Coding Theory and Cryptology
Literature references and annotations by Dick Grune, dick@dickgrune.com.
Last update: Mon Sep 09 11:42:27 2024.
These references and annotations were originally intended
for personal use and are presented here only in the hope
that they may be useful to others.
There is no claim to completeness or even correctness.
Each annotation represents my understanding of the text
at the moment I wrote the annotation.
No guarantees given; comments and content criticism welcome.
Susan Landau,
Designing cryptography for the new century,
Commun. ACM,
vol. 43,
#5,
May 2000,
pp. 115120.
Good introduction to privatekey cryptography followed by an overview of
the contenders for a successor to DES:
MARS (IBM), RC6 (US), TwoFish (US), Rijndael (Belgium) and Serpent (UK,
Israel, Denmark).
Key lengths are 128, 192 and 256 bits.
Each of these is an improved DES; no revolutionary techniques are
involved.
Innovations are the dynamic construction of Sboxes, the use of
multiplication to distribute bits, using different key segments for
different rounds and increasing the number of rounds.
These are mobilized to counter differential anf linear cryptanalysis.
Further tests are envisioned.
All candidates are sensitive to power consumption analysis.
Derek Atkins,
Michael Graff,
Arjen K. Lenstra,
Paul C. Leyland,
The magic words are Squeamish Ossifrage,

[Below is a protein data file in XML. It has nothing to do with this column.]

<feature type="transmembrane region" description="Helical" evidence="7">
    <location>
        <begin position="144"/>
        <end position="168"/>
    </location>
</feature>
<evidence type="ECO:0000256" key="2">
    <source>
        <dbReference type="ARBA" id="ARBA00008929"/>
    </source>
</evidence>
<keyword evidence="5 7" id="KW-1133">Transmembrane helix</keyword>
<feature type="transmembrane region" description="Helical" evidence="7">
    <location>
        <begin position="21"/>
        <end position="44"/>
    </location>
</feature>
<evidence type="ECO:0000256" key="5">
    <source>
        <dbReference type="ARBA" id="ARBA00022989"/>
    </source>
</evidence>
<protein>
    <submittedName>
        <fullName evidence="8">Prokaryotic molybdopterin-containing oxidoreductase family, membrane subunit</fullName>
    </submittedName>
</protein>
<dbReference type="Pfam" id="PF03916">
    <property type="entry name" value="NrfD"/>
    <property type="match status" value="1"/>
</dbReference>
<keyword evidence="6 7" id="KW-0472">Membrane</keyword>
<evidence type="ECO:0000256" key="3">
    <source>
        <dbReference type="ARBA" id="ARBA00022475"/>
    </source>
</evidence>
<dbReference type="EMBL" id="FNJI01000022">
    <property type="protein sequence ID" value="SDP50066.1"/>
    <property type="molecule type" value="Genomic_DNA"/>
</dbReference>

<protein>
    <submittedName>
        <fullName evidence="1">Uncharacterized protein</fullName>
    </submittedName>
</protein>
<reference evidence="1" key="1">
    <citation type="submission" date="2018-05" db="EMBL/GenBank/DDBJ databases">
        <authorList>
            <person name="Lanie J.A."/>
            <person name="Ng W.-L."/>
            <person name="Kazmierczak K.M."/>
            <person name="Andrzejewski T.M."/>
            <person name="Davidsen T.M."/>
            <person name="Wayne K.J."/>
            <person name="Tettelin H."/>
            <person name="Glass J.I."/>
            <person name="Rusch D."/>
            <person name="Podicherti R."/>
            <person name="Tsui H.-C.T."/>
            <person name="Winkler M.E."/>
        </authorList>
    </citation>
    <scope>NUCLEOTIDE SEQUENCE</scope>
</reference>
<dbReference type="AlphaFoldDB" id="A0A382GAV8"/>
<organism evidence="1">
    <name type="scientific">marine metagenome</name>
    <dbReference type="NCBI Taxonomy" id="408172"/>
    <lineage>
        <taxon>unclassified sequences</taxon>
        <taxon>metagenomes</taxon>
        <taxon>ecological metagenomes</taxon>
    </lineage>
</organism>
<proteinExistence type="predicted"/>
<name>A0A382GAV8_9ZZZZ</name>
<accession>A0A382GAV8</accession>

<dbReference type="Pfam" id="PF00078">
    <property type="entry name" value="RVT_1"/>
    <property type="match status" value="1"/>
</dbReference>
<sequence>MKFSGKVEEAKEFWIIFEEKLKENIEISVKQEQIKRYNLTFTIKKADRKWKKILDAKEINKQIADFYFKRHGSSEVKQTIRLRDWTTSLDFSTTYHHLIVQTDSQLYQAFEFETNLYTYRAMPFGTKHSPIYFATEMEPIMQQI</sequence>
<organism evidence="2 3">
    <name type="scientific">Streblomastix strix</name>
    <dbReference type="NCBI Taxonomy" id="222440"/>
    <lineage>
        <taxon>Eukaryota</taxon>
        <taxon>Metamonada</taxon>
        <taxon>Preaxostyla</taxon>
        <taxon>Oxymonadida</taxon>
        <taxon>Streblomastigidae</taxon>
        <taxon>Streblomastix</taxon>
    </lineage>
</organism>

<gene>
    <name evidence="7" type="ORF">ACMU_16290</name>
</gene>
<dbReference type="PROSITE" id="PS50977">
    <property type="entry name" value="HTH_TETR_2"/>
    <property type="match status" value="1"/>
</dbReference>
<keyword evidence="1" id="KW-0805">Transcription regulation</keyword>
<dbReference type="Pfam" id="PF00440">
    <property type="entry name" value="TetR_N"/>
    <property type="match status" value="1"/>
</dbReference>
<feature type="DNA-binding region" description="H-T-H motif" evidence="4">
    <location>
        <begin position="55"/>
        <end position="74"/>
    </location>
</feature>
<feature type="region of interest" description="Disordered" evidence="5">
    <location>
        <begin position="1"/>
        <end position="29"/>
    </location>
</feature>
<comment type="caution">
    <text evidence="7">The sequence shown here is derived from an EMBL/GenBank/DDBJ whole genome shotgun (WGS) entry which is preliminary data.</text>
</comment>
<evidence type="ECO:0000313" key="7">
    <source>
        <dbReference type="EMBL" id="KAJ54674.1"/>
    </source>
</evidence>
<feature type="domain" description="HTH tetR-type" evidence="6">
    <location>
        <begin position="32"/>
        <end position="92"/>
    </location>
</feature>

in Advances in cryptology, ASIACRYPT '94,
ed. by Josef Pieprzyk and Reihanah SafaviNaini,
Lecture Notes in Computer Science #917,
SpringerVerlag,
Berlin,
1995,
pp. 263277.
In August 1977, the inventors of RSA presented a challenge in Scientific
American, in which an RSAencrypted message was given, together with its
129digit public modulus r and 4digit public exponent e.
The paper describes how quadraticsieve (QS) factoring was used to
factor r, using 1600 workstations owned by 600 people; each
workstation was asked to allow about 8 Mb of internal memory, which was
a strain.
The project was published on the Internet on August 19, 1993, and the
factorization was achieved on April 2, 1994, yielding the plaintext
"squeamish ossifrage" (all capitals).
In the meantime a better way to crack RSA (the Number Field Sieve
method) has been found, so this is probably the last large QS done.
The paper ends with a list of all participants (in small print).
George W. Hart,
To decode short cryptograms,
Commun. ACM,
vol. 37,
#9,
Sept. 1994,
pp. 102108.
Uses word frequency and depthfirst search.
Gilles Brassard,
Modern Cryptology,
Lecture Notes in Computer Science #325,
SpringerVerlag,
New York,
1988,
pp. 107.
ab5p+@andrew.cmu.edu (Alireza Bahreman) writes:
Very well written, talks about everything you need to know and lots of
references.